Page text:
2016: My Year in Books

For the second year running, I managed to average one book every two weeks. Not bad, huh?

For the record, here’s the list:

  1. Kafka on the Shore by Harumi Murakami – Off to a flying start, one might say. One Murakami down the hatch and things can only get better. I mean, Murakami is awesome… but one per year is about all one can manage without losing one’s marbles.
  2. Revival by Stephen King – He’s the boss! Every book of his is a masterpiece!
  3. The Green Mile by Stephen King – Ok, he’s still the boss, but it’s difficult to take two slightly similar books of his one after the other. Still, an unforgettable book.
  4. The Hippopotamus by Stephen Fry – I picked this one up at the library just because I liked the title and the blurb. Weird but interesting book.
  5. Disgrace by Jussi Adler Olson – Good book, but not great. I’ve read others by this author (Mercy, Redemption), and all of them are good, but not great.
  6. The Help by Kathryn Stackett – Oddly enough, I enjoyed this very much. Again, I picked it up at the library in a “what’ve-I-got-to-lose” kind of way because I don’t really go for this period nor for serious black/white discrimination kind of themes… but it was extremely interesting and kept me hooked.
  7. The Cuckoo’s Calling by Robert Galbraith – I read this only because it was by JK Rowling, and I enjoyed it immensely.
  8. In Other Words by Jhumpa Lahiri – Not such an enthralling book.
  9. The Third Twin by Ken Follet – Ok, I picked this one up at the library only because it had “twin” in the title. And after all, Ken Follet, so it should be ok. It turned out to be too old-fashioned and rather superficial – both characters and plot lacked depth. At the time it was written, it might have been more cutting-edge, I suppose.
  10. A Spot of Bother by Mark Haddon – I’d read The Curious Incident of the Dog in the Night-time more than a decade ago, and I picked up this book just to see what the author was up to these days. Turned out to be quite an interesting book about a somewhat weird (but believable) family.
  11. Flesh and Blood by Jonathan Kellerman – A run of the mill serial murderer book.
  12. Lockwood & Co: The Screaming Staircase by Jonathan Stroud – I loved the Bartimaeus series, so I was looking around for something by the same author and this is what I found. Once I read the first of the series, I was hooked. Fantasy, but such fun!
  13. The Portable Veblen by Elizabeth McKenzie – Another slightly-weird-family with a wedding in the offing book. The third this year! Quite interesting.
  14. Gone by Lisa Gardner – Apparently I quite enjoyed this book, but I can’t for the life of me remember anything about it, so it must have been rather forgettable. I read it in July.
  15. Heroes of the Valley by Jonathan Stroud – A delightful book a step up from Enid Blyton. Well, I don’t think one ever entirely outgrows Enid Blyton, so why not? A 14-year-old boy runs away from his protected and sheltered home to fight a war and cover himself in glory.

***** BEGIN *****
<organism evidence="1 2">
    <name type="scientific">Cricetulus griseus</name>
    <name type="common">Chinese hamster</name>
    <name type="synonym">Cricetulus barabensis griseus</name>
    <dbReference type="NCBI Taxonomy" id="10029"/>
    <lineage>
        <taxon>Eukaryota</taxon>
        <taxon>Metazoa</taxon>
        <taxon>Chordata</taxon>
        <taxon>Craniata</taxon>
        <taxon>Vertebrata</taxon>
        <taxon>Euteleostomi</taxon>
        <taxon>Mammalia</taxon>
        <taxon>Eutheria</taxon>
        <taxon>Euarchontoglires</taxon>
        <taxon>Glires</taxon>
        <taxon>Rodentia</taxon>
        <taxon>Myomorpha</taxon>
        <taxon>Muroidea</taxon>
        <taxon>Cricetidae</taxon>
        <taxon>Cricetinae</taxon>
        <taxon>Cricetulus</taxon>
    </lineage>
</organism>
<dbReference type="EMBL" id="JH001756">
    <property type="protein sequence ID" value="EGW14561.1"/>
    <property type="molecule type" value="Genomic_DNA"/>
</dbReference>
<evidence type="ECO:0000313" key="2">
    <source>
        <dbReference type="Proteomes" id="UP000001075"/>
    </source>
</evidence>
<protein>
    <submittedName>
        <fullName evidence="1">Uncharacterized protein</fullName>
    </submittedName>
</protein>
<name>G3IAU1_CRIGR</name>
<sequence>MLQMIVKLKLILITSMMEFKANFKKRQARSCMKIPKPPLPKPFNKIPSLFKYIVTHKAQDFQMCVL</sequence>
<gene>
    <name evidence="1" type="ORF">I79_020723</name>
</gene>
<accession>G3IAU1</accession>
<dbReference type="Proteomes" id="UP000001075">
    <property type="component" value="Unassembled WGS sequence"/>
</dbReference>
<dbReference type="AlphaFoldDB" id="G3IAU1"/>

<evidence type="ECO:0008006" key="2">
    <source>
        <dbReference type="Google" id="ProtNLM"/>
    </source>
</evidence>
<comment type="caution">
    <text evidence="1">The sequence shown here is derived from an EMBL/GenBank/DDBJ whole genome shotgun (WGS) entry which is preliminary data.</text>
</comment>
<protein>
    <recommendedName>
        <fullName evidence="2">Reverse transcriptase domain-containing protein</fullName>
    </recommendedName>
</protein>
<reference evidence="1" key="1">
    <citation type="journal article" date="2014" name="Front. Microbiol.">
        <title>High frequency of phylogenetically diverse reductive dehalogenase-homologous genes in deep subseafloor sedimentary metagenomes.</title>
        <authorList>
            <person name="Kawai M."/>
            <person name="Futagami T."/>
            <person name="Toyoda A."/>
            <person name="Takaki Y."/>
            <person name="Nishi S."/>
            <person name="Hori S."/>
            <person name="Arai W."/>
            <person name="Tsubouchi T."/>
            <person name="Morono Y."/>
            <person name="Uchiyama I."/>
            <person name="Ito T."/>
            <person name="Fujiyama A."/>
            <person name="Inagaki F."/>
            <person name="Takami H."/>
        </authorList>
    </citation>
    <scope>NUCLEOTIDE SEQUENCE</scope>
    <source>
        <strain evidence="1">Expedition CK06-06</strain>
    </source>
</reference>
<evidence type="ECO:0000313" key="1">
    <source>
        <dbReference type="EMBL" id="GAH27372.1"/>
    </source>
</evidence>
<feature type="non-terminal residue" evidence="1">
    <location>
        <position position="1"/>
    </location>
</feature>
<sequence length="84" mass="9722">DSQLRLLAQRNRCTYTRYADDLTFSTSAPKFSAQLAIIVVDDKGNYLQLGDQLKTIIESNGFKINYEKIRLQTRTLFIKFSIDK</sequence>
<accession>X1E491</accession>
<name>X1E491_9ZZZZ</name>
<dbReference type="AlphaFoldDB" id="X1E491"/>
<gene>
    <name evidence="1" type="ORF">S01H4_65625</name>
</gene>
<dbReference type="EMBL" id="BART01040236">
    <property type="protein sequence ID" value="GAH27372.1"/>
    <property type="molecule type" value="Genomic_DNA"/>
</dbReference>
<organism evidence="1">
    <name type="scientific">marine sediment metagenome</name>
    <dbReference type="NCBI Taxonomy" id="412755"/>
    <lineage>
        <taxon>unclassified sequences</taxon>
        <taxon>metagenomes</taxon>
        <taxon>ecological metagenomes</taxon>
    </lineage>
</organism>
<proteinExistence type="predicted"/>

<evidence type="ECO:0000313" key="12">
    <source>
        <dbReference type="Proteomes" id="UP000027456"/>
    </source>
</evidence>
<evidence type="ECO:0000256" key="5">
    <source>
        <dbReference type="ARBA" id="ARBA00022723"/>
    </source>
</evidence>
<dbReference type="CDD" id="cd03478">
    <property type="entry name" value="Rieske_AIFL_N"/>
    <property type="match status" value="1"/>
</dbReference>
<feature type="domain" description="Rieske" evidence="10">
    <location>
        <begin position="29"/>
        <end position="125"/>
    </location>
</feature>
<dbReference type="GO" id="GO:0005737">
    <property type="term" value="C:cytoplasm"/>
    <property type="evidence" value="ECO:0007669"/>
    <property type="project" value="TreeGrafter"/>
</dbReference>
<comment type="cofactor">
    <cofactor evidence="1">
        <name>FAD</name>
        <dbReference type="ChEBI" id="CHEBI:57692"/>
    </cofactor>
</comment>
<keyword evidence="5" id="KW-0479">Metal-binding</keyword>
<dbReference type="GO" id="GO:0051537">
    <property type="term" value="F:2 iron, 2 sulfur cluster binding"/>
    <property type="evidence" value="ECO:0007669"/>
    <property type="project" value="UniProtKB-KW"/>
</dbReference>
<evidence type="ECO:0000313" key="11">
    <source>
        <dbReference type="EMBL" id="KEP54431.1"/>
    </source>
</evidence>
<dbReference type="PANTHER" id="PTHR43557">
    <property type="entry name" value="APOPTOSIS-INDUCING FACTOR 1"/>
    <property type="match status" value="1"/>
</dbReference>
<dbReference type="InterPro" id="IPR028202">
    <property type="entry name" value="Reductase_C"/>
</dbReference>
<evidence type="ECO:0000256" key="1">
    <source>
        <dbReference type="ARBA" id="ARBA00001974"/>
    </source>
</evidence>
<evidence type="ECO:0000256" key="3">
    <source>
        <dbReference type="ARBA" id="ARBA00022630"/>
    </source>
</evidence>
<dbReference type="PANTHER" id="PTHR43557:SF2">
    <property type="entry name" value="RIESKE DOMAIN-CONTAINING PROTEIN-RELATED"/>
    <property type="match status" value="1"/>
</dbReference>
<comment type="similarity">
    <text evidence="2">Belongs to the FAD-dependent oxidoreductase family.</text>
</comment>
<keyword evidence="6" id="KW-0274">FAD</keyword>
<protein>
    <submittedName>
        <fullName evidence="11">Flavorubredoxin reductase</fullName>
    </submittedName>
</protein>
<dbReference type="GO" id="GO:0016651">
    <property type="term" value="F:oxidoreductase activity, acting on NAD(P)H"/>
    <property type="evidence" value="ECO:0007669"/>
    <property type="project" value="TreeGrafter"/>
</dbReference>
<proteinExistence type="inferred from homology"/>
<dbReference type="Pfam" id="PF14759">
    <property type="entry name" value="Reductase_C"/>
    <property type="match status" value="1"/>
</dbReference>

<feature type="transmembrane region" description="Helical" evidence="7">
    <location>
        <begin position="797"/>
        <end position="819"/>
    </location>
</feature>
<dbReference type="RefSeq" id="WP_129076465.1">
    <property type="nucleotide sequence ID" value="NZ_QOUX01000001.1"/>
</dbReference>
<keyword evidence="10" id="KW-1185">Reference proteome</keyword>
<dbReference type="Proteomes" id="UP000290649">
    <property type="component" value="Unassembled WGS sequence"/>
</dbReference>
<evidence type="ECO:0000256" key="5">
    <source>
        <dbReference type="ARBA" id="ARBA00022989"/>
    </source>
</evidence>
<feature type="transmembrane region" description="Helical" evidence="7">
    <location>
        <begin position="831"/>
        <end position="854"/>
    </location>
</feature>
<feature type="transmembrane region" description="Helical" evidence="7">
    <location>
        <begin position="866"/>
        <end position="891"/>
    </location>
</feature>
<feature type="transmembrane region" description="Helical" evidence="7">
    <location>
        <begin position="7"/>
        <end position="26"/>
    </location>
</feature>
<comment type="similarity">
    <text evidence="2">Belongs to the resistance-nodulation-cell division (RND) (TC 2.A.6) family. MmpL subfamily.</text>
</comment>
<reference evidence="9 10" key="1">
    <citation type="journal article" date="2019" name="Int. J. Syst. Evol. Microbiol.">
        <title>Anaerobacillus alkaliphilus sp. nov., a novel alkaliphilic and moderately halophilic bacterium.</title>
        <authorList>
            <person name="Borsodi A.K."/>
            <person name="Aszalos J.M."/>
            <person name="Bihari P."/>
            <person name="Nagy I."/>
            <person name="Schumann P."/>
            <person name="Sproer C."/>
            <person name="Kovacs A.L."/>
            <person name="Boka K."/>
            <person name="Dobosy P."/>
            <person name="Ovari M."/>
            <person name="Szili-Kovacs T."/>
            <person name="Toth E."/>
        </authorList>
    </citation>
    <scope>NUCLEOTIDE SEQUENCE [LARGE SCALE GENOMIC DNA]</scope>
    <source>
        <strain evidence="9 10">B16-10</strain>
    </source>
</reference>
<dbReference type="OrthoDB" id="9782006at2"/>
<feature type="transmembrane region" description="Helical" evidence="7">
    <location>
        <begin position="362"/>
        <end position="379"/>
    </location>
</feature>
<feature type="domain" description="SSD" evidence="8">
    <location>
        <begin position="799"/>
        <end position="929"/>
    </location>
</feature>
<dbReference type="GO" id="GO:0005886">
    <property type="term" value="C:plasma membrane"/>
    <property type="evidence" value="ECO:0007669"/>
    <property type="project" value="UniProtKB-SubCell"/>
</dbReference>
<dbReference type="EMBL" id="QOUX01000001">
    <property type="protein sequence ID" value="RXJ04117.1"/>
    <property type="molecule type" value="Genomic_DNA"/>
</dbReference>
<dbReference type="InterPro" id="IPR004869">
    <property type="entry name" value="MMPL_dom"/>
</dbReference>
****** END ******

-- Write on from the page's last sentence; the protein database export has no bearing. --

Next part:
16. Tar Baby by Toni Morrison – Good lord, why do I even try to read these literary books? This book drove me crazy. Started off so well, I loved it, and then it went on and on and completely lost the plot and my interest as well. And ended with a whimper, to top it off.

17, 18, 19. Lockwood & Co by Jonathan Stroud – Ah, great, back to light, easy, fun reading. And like desert after veggies, I got myself a triple helping. The Whispering Skull and The Hollow Boy and then, to my chagrin, I had to wait several weeks for The Creeping Shadow. In fact, not all the books are equally good… but all of them are good.

20. Good Omens by Neil Gaimen and Terry Pratchet – Two fabulous fantasy writers collaborating on one book? How can it not be awesome?

21. Career of Evil by Robert Galbraith – The third book in the series. I didn’t like this one that much – too much relationship stuff going on and too little whodunit.

22. The Night Watch by Sarah Waters – Again, an odd choice for me, because I stay away from books about the Second World War. This one wasn’t depressing (the war was just in the background, really) but it was just way too weird with way too many lesbians. Why do I even pick up these books?

23. The Gunslinger by Stephen King – I’d been waiting to get my hands on the first of the Dark Tower series but when I finally did, I didn’t like it. Most upsetting, given that I was expecting to like it. The combination of Western and Fantasy (or plain weird, in Stephen King’s case) just didn’t work for me.

24. The Three-Body Problem by Cixin Liu – Probably the most memorable book of the year (which is saying a lot, given that it’s competing with Lockwood & Co, to say nothing of Kafka on the Shore). I loved the first half of the book, but then it began to demand a little too much willing suspension of disbelief even for Sci-fi. The first half was so interesting, though, that I will probably pick up the next book in the series.

25. Where the Mountain Meets the Moon by Grace Lin – Alright, this really is a children’s book, but it’s a delightful read. I loved the way the story was woven in and out of a fairy tale, complete with dragons and kings and the man in the moon. Beautiful!

26. The Night Circus by Erin Morgenstern – Another amazing book and possibly a contender for most memorable book of the year. Fantasy again, yes, but the setting is fabulous. Also, along with Good Omens, it’s a book that I need to go back and read a second time to understand all that’s going on. A great book to end the year on.

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